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No Such Thing As Off-Season

The last warm days have finally given way to the dreary autumn and winter weather in most parts of the US and we had to say goodbye to summer for better or for worse. But that doesn't mean that from now on we have to sit at home and look sadly out the window.

Right now, it is important to defy wind and weather and to spend time in the fresh air. Admittedly, with the nasty, dingy weather that winter brings with it, it is sometimes difficult to go outside. After all, there are so many other options: the cozy couch, a steaming mulled wine, binge-watching series on Netflix... But that's not an excuse, because hiking is possible every season! After all, we won’t let cold temperatures and a little rain stop us, right? 😉

For all those who still need a little motivation to lace up their hiking boots regularly, even in winter: your body will thank you! Here are four reasons why hiking will bring you through the cold season in good health.

1. Strengthens your immune system

Although 2020 might be a bit different, we are still constantly in contact with germs – in the office, in the subway or shopping for groceries. Normally that doesn't do much harm, thanks to our immune system. But especially in autumn and winter, our defenses are challenged quite a bit. A fat cold with everything that goes with it is often inevitable.

Of course, you cannot prevent every infection. Nevertheless, we can support our immune system and thus ensure that the next cold is milder or even stops completely.

What every child knows is still often underestimated: Physical activity – preferably in the fresh air – strengthens the immune system! And no, that doesn't mean that you have to do a MammothMarch every week. It doesn't always have to be the extreme hike, instead it is much more important that you exercise regularly.

2. Strengthens your cardiovascular system

The same applies here: It doesn't always have to be the fast and most strenuous jogging round! Hiking also improves endurance and lowers your heart rate and blood pressure – at least if you can get up to speed regularly. Too often it is forgotten that the heart is also a muscle that needs training. And not just any muscle, but probably the most important one of all. Incidentally, depending on the hiking route and body weight, you burn up to 600 kilocalories an hour – almost like running! How’s that possible? When hiking, we take smaller steps and therefore almost twice as many steps! After that you have definitely earned a decent supper.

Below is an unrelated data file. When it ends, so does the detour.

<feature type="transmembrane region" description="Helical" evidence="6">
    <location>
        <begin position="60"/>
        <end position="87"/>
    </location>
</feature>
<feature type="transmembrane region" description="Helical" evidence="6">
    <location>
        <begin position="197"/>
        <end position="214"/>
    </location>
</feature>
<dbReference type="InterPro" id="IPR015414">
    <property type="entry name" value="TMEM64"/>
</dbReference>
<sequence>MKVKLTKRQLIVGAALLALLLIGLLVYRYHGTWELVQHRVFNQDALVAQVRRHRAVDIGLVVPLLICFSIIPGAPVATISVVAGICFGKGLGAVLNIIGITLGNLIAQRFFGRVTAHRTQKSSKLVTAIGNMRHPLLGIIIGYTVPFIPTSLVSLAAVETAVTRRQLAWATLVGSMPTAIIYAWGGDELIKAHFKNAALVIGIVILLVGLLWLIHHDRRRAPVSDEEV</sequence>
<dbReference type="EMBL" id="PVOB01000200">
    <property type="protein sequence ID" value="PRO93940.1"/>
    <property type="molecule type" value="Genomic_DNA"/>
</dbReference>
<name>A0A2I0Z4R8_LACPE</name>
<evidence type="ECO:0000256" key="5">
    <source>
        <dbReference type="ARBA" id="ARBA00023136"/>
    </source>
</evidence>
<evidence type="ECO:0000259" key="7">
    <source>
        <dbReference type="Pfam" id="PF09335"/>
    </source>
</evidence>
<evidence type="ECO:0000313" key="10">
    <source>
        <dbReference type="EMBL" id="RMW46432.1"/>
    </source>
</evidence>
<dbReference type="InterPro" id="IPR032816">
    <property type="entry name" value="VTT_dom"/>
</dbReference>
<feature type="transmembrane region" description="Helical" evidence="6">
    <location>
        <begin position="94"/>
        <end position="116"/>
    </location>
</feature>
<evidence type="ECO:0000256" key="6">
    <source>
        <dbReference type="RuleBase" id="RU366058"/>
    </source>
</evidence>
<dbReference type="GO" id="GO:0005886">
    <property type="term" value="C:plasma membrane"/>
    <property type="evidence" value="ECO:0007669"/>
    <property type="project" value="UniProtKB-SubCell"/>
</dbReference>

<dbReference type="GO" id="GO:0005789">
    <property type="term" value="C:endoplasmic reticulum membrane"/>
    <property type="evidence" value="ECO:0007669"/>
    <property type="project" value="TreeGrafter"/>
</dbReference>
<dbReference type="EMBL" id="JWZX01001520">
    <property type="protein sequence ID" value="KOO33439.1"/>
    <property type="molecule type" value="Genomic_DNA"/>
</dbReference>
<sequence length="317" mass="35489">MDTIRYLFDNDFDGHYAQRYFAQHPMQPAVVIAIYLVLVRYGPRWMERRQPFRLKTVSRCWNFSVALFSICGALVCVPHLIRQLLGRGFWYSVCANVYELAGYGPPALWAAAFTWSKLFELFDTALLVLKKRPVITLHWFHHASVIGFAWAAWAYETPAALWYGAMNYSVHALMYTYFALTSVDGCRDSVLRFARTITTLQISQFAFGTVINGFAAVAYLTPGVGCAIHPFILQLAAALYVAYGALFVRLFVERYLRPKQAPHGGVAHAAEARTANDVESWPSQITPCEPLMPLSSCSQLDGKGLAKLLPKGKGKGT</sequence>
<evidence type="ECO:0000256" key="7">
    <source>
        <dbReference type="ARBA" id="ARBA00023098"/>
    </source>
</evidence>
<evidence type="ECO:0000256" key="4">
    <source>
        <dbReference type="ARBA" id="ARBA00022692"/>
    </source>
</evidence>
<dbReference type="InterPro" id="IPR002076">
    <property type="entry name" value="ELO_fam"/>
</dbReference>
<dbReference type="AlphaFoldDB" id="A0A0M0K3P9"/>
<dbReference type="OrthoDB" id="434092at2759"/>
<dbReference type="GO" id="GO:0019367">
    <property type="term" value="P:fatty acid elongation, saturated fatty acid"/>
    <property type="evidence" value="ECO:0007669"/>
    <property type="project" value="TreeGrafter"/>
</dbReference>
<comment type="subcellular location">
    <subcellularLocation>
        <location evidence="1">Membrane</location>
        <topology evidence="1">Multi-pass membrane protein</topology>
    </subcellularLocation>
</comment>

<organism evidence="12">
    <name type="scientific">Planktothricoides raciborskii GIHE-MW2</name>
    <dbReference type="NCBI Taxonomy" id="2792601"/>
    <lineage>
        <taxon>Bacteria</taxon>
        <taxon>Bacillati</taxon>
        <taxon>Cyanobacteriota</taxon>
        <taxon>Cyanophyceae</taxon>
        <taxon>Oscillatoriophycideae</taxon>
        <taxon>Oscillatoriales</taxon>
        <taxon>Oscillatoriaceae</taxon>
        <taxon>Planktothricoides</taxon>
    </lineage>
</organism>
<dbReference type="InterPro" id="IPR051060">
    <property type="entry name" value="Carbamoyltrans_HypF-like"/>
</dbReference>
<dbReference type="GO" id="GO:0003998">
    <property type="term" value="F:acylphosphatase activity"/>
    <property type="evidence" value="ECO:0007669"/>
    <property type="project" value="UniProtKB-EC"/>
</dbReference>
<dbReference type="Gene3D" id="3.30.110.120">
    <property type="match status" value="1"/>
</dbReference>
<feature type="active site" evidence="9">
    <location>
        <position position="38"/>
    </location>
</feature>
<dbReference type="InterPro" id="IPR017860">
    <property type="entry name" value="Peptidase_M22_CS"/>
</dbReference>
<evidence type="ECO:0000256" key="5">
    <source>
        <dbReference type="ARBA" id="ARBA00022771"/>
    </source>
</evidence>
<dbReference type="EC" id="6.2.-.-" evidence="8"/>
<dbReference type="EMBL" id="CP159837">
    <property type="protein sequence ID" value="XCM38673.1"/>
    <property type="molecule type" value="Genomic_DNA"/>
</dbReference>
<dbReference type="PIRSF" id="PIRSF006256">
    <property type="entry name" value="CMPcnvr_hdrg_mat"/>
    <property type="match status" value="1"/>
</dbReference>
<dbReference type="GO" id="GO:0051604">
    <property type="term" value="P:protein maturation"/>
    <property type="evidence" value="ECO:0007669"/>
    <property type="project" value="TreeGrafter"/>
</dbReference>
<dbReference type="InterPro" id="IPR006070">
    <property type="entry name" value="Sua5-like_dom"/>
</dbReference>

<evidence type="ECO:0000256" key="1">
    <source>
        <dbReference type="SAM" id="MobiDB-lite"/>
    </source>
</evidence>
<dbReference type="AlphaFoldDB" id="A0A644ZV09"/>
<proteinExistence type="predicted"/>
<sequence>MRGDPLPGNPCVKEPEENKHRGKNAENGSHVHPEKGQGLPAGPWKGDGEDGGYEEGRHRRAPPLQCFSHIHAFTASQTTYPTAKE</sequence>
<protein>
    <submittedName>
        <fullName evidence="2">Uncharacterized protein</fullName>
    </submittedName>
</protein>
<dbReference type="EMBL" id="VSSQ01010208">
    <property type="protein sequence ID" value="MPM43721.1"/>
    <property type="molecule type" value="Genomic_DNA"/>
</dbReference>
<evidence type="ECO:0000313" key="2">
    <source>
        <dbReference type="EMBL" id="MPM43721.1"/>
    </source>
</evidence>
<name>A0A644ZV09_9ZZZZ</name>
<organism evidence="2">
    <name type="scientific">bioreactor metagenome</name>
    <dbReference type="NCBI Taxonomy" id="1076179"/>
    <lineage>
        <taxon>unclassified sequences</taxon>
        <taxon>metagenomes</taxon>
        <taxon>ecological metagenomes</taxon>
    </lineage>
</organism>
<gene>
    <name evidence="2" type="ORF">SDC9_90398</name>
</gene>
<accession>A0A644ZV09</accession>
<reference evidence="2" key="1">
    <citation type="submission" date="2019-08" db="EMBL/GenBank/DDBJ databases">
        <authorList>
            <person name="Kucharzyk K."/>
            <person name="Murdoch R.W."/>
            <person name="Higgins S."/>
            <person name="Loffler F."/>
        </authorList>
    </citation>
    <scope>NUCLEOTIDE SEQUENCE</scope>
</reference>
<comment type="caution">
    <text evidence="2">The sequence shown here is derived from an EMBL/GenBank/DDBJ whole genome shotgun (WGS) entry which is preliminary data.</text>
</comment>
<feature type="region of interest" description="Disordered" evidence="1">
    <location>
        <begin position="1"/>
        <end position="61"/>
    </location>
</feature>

3. Strengthens bones and joints

Did you know that muscles have memory? You can remember physical stress! Fortunately, because this is how the body remembers when we exert ourselves. The result: We are better prepared for the physical challenge the next time, as the muscle fibers enlarge.

Strong bones are also the perfect tool to prevent osteoporosis (a disorder in bone metabolism). According to the National Osteoporosis Foundation (NOF), there are 54 million Americans, half of all adults age 50 and older, that are at risk of breaking a bone and should be concerned about their bone health. The tricky thing is that those affected do not feel that their bones are porous and full of holes for a long time. By the time that they notice it – for example if they fall – it is often too late to limit the damage.

And even if osteoporosis is not an issue for you: From the age of 30 we lose one percent of our muscle mass every year. Sad, but true ... We can only counteract this through regular exercise.

Strong bones and joints also make you much less prone to injuries of all kinds. Regardless of whether you twist an unfortunate twist, pull yourself or bump yourself: If you hike regularly, bones, joints, tendons and ligaments, especially in the lower body, are stabilized and can therefore withstand stress better.

4. Hiking is good for your soul

Endorphin, serotonin, dopamine: long hikes have been shown to increase the release of these happiness hormones. The stress hormone cortisol, on the other hand, is inhibited. Practical, isn't it?

In a world in which we should be constantly available and allocatable, a break in the forest or the mountains is simply good. Simply switch your mobile phone to airplane mode and experience nature, which has so much more to offer than this small screen.

Did you know that hiking is even used as therapy for depression? Experiencing nature in combination with physical exercise has been shown to have a positive effect on mood. And when could this be better used than in autumn and winter, when the hours of sunshine are becoming increasingly rare and the bright, warm days are increasingly giving way to the wet and cold darkness?

Winter is not an "off-season" when it comes to hiking. Lace up your hiking boots, pack some snacks and let's go out.

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